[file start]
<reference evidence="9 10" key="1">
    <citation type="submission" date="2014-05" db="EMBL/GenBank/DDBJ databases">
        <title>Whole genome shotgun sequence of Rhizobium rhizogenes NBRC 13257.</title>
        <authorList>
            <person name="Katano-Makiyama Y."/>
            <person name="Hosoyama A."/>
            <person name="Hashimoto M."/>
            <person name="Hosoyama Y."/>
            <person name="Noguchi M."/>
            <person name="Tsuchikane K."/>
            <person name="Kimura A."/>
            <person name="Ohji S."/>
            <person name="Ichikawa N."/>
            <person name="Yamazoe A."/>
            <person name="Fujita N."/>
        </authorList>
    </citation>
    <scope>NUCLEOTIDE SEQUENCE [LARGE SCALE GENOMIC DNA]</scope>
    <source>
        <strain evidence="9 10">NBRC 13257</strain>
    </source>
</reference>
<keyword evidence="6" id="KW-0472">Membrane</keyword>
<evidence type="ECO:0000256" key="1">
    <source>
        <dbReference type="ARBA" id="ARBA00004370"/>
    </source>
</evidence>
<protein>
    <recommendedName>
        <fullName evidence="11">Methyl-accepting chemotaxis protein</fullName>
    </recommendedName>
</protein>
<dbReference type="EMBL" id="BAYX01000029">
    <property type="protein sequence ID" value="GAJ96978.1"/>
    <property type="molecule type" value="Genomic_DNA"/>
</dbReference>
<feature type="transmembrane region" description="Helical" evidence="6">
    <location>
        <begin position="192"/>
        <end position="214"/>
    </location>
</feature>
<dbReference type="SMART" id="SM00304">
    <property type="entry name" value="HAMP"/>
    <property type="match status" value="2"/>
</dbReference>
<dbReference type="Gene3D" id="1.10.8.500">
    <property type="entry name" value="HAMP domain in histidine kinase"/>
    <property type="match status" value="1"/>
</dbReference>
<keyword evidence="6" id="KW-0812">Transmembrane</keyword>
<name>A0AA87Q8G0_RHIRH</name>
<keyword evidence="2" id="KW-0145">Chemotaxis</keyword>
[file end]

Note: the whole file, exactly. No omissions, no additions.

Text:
<reference evidence="9 10" key="1">
    <citation type="submission" date="2014-05" db="EMBL/GenBank/DDBJ databases">
        <title>Whole genome shotgun sequence of Rhizobium rhizogenes NBRC 13257.</title>
        <authorList>
            <person name="Katano-Makiyama Y."/>
            <person name="Hosoyama A."/>
            <person name="Hashimoto M."/>
            <person name="Hosoyama Y."/>
            <person name="Noguchi M."/>
            <person name="Tsuchikane K."/>
            <person name="Kimura A."/>
            <person name="Ohji S."/>
            <person name="Ichikawa N."/>
            <person name="Yamazoe A."/>
            <person name="Fujita N."/>
        </authorList>
    </citation>
    <scope>NUCLEOTIDE SEQUENCE [LARGE SCALE GENOMIC DNA]</scope>
    <source>
        <strain evidence="9 10">NBRC 13257</strain>
    </source>
</reference>
<keyword evidence="6" id="KW-0472">Membrane</keyword>
<evidence type="ECO:0000256" key="1">
    <source>
        <dbReference type="ARBA" id="ARBA00004370"/>
    </source>
</evidence>
<protein>
    <recommendedName>
        <fullName evidence="11">Methyl-accepting chemotaxis protein</fullName>
    </recommendedName>
</protein>
<dbReference type="EMBL" id="BAYX01000029">
    <property type="protein sequence ID" value="GAJ96978.1"/>
    <property type="molecule type" value="Genomic_DNA"/>
</dbReference>
<feature type="transmembrane region" description="Helical" evidence="6">
    <location>
        <begin position="192"/>
        <end position="214"/>
    </location>
</feature>
<dbReference type="SMART" id="SM00304">
    <property type="entry name" value="HAMP"/>
    <property type="match status" value="2"/>
</dbReference>
<dbReference type="Gene3D" id="1.10.8.500">
    <property type="entry name" value="HAMP domain in histidine kinase"/>
    <property type="match status" value="1"/>
</dbReference>
<keyword evidence="6" id="KW-0812">Transmembrane</keyword>
<name>A0AA87Q8G0_RHIRH</name>
<keyword evidence="2" id="KW-0145">Chemotaxis</keyword>